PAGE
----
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Friday, July 9, 2021

Highland Park 18 year old four times, four bottling codes

(Highland Park cluster homepage)

In previous decades, Highland Park 18 year old was considered a modern classic, then more recently it became one of the bellwethers of the single malt price surge as it jumped from $100 to $150 seemingly overnight. When Highland Park rebranded in 2017, the 18yo became Viking Pride (because Erik Thorvaldsson drank a lot of Highland Park 18) and received a whole new bottle shape.

I'll be honest, I haven't tried the stuff since the rebranding, partly because of the price, partly because there are a A LOT of whiskies out there. But I have obtained two samples and two minis of the pre-Viking 18 year old. One sample was from an OC Scotch Club event, the other was from a Columbus Scotch Night event, and I bought the two minis from a place in LA that was slinging them for only $6.99 a pop!

Each of these four HP18s has a different bottling code, and interpreting HP bottling codes can be challenging. Luckily for us, there have been several online discussions that have gotten as close to the truth as any of us will likely get unless we're hired by The Edrington Group. Here are three such conversations: the first of which was initiated by a mysterious chap named Mongo (who has feelings for Sheriff Bart):

https://whiskywhiskywhisky.com/forum/viewtopic.php?p=95835 - This one was initiated by a mysterious fellow named Mongo (who has feelings for Sheriff Bart).

Going by the information gleaned by these good people, a drinker can discern an HP18's bottling year by the bottling code, specifically the letter that ends the first part of the code. For example:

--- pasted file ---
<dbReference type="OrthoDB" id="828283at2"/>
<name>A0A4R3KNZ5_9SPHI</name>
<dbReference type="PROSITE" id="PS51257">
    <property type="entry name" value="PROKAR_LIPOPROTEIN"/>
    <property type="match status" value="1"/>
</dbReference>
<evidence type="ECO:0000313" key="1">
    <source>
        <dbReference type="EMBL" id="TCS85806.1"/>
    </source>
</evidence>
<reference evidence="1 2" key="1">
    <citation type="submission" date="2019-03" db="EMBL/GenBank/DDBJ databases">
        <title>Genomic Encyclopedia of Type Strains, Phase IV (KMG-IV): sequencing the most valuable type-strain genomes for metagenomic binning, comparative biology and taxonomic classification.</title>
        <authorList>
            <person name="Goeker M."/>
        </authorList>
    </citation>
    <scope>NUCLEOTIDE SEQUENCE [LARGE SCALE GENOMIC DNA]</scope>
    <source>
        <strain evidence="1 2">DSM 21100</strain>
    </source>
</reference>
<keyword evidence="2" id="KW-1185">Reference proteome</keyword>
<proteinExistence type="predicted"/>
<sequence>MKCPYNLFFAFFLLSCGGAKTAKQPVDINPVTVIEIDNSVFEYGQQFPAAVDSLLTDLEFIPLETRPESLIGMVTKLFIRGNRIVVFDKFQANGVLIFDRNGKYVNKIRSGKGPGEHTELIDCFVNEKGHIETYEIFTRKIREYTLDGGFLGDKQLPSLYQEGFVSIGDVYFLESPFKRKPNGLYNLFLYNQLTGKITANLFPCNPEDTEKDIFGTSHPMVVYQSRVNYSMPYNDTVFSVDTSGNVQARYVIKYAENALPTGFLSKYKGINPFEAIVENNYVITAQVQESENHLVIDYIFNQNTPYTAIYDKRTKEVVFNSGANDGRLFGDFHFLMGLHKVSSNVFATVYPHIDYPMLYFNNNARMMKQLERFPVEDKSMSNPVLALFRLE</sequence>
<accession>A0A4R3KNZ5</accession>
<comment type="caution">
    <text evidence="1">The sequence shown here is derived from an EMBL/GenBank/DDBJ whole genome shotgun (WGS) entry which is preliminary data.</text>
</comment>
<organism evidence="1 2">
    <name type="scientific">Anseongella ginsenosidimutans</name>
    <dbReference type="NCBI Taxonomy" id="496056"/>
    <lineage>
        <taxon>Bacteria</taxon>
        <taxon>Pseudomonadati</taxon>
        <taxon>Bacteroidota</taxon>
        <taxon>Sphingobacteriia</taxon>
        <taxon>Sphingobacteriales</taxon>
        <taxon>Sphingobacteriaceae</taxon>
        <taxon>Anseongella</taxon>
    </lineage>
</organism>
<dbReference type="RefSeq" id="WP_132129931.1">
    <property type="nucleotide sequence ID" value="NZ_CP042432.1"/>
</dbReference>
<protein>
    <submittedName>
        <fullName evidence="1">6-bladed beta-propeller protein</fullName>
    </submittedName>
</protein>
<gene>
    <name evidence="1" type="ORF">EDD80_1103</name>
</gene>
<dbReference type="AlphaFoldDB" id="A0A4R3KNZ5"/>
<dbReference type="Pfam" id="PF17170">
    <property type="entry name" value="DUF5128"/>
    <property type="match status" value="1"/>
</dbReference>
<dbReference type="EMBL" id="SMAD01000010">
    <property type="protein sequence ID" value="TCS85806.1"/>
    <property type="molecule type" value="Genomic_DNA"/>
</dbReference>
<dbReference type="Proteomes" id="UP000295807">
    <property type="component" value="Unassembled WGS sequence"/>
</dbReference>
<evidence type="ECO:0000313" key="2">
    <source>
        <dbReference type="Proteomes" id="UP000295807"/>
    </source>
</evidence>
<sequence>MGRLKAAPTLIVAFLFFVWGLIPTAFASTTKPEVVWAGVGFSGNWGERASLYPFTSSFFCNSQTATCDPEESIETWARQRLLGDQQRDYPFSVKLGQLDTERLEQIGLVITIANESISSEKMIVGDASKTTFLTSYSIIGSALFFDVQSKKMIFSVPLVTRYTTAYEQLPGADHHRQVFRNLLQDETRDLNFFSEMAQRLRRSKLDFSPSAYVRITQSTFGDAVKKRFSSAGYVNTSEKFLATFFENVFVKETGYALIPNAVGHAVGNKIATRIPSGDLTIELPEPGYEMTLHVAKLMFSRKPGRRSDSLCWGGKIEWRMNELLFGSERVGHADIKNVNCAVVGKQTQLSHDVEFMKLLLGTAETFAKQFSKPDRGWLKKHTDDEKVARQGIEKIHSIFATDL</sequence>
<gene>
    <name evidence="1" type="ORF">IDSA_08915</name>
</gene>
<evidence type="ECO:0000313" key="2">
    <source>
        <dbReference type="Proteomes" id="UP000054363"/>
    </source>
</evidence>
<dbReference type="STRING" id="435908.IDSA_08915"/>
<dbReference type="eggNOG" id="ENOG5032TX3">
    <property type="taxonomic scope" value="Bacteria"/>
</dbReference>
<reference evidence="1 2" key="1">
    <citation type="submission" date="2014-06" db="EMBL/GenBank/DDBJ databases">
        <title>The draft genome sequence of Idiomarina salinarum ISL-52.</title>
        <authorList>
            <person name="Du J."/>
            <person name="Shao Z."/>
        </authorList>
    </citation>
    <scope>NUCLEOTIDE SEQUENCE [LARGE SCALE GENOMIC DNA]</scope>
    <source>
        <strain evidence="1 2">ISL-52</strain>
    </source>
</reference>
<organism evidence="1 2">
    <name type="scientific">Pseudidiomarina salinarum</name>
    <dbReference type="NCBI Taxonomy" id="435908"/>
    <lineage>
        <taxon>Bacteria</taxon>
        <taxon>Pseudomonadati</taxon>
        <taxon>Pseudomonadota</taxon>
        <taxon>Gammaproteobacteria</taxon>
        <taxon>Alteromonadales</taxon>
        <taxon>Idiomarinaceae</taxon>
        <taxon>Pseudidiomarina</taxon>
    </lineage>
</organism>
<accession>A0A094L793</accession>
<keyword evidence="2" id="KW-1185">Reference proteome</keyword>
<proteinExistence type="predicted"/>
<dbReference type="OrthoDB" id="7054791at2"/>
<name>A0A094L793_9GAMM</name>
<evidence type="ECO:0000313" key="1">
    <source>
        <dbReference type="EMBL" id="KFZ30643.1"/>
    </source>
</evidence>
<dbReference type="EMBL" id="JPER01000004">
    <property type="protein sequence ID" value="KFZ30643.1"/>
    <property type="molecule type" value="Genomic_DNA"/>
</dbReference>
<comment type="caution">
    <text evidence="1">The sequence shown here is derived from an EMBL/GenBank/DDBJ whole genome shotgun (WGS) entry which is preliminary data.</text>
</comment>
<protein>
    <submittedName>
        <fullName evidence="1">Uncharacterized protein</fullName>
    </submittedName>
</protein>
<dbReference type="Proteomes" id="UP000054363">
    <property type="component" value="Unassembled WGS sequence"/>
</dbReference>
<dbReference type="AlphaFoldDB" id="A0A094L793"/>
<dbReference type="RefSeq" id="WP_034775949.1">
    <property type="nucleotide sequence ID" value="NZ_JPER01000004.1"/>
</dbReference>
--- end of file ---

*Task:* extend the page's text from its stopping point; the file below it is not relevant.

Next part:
L0092K L10 25:02 10:04
L0262M L3 14:04
L0276R L3 11:07
L0566S L4 16:12 11:40

The label style, seen on the minis in the pic below, ran for 11 years from 2006 to 2016. Per the linked discussions, here is your secret decoder:

F - 2006
G - 2007
H - 2008
J - 2009
K - 2010
M - 2011
P - 2012
R - 2013
S - 2014
T - 2015
W - 2016

So for my samples:

L0092K L10 25:02 10:04 - bottled in 2010 (erroneously marked 2009 on my sticker)

L0262M L3 14:04 - bottled in 2011

L0276R L3 11:07 - bottled in 2013

L0566S L4 16:12 11:40 - bottled in 2014

Because these are all only 43%abv, I can try them side-by-side-by-side-by-side without causing an international incident. Probably.

Highland Park 18yo, 43%abv
code L0092K L10 25:02 10:04 - bottled in 2010

Oh the nose. Clementines, apricots, lychee and guava. Candied pecans, almond extract and toffee pudding. And if that wasn't enough, there's a definite Yamazaki 18 note to it.

The palate may be even more complex than the nose. Sweet clementines meet bitter stone fruit skin meet ultra tart limes. Almonds, salt, stones and a bit of dunnage rest in the background. There are some very sticky, almost paxarette-style sherry casks in the mix. They show up late and never leave, just like me!

It finishes with sweet citrus, tart citrus, roasted almonds and minerals/stones.

This HP earns its reputation. It's a work of art. Stellar right at 43%abv, it is the least peaty HP18 I've ever had, and the fruitiest. At times it reads older than 18 years, but I doubt there was anything much older in the mix, since single malt sales were already on the rise in 2010. We were spoiled at that OCSC event.


Highland Park 18yo, 43%abv
L0262M L3 14:04 - bottled in 2011

Raw pecans, raw almonds and gravel lead the nose, followed by a gentle briny peat and a hint of nocino. Hints of orange peel and apricots sneak into the smoke after a while.